espite cooperia getting rock star attention among its parasite peers, the perennial worm ostertagia is one farmers need to stay tuned in to. Zoetis veterinary adviser Dr Clive Bingham says cooperia has had lots of attention lately and can present more of a problem for some farmers than it did 10 years ago. This is partly due to the more intensive, single-stock class systems being run today, particularly for dairy grazers and bull-beef operations. “Yes, it is more of a problem, but we really can’t afford to take our eye off ostertagia,” he said. Cattle will typically develop a good level of immunity to cooperia after only a few months of exposure. Immunity to ostertagia does not develop as quickly, and even cattle up to two years of age can be significantly affected by it. Ostertagia can have a greater impact on animal health at

significantly lower numbers than cooperia, and coming into spring can be a prime period when ostertagia larvae, that have been dormant over winter, reactivate as conditions become more favourable. Work conducted by AgResearch has established that oral drench treatments are the best way to treat cooperia infestation. However, Dr Bingham believes more work needs to be done to determine the best method of administration for dealing with ostertagia. Dr Bingham points to work done by Egerton which shows that higher doses of ivermectin are required to kill ostertagia when given orally compared to by injection. A product’s ability to kill parasites is not only related to the drug concentration at the site of action but also the period of time that the parasite is exposed to an effective level of that drug.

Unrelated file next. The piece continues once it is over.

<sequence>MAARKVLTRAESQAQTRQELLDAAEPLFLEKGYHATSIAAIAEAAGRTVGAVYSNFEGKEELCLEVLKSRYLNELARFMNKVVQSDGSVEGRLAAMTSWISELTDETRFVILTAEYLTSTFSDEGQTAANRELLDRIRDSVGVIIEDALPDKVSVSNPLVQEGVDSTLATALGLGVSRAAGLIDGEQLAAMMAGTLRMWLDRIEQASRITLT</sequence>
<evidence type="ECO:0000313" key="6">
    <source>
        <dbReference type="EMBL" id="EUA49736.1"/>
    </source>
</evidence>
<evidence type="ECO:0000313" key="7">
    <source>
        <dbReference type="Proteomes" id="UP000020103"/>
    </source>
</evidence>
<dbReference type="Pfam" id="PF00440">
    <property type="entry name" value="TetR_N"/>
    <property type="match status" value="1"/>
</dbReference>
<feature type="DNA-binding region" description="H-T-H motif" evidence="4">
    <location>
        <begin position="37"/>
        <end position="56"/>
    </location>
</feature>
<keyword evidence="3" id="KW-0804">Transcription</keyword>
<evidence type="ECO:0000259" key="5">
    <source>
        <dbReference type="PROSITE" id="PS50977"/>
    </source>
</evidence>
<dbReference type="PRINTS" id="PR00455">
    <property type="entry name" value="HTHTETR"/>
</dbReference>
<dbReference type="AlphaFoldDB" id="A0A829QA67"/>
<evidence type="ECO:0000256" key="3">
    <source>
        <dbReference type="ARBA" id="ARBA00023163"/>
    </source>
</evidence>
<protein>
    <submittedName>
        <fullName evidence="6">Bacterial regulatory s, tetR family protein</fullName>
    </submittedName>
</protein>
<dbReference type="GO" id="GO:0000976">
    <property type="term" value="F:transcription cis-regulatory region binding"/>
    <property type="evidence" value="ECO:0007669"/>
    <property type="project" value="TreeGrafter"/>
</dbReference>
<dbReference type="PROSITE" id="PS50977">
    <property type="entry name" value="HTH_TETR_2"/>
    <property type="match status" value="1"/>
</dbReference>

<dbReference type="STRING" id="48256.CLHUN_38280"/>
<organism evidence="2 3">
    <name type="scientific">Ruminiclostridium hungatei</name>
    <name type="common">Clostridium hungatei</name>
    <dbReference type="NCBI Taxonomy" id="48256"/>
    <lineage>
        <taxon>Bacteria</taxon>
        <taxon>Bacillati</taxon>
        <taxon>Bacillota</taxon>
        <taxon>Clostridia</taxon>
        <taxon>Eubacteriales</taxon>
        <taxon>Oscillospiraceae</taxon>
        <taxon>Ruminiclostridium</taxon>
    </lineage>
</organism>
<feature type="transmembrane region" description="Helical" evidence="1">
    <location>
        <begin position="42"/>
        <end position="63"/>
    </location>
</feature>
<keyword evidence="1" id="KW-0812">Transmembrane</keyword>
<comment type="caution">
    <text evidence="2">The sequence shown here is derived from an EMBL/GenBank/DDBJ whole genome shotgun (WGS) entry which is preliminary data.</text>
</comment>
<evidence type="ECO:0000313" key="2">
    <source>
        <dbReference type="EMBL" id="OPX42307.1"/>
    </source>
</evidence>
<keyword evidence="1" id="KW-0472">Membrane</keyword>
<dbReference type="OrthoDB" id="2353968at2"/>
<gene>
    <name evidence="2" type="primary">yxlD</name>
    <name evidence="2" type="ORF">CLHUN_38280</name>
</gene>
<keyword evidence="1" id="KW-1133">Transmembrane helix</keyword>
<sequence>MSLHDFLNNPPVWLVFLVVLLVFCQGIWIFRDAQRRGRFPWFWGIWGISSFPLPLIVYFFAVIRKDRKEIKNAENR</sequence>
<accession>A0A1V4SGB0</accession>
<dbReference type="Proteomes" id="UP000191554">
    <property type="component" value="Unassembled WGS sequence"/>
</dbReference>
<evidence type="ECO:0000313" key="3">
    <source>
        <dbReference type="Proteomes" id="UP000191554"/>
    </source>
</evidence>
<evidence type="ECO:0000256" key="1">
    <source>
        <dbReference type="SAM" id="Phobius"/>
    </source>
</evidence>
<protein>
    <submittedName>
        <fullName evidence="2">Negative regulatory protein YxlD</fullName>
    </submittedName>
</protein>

Farmers need to stay tuned for cattle parasite Ostertagia.

Using long-acting products like Cydectin Injection and Cydectin Pour-On result in a high concentration of Moxidectin within the Abomasal mucosa for a long period of time. This is an

important consideration when treating encysted L4 Larvae of ostertagia. When developing drenching programmes for cattle, the differences in how a parasite

feeds and its location in the digestive tract should be considered. For grazing heifers or bull calves weaned in summer, oral combination drenches could be administered through the

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Dairy Focus October 2013

Dr Clive Bingham recommends farmers stay vigilant in regards to ostertagia.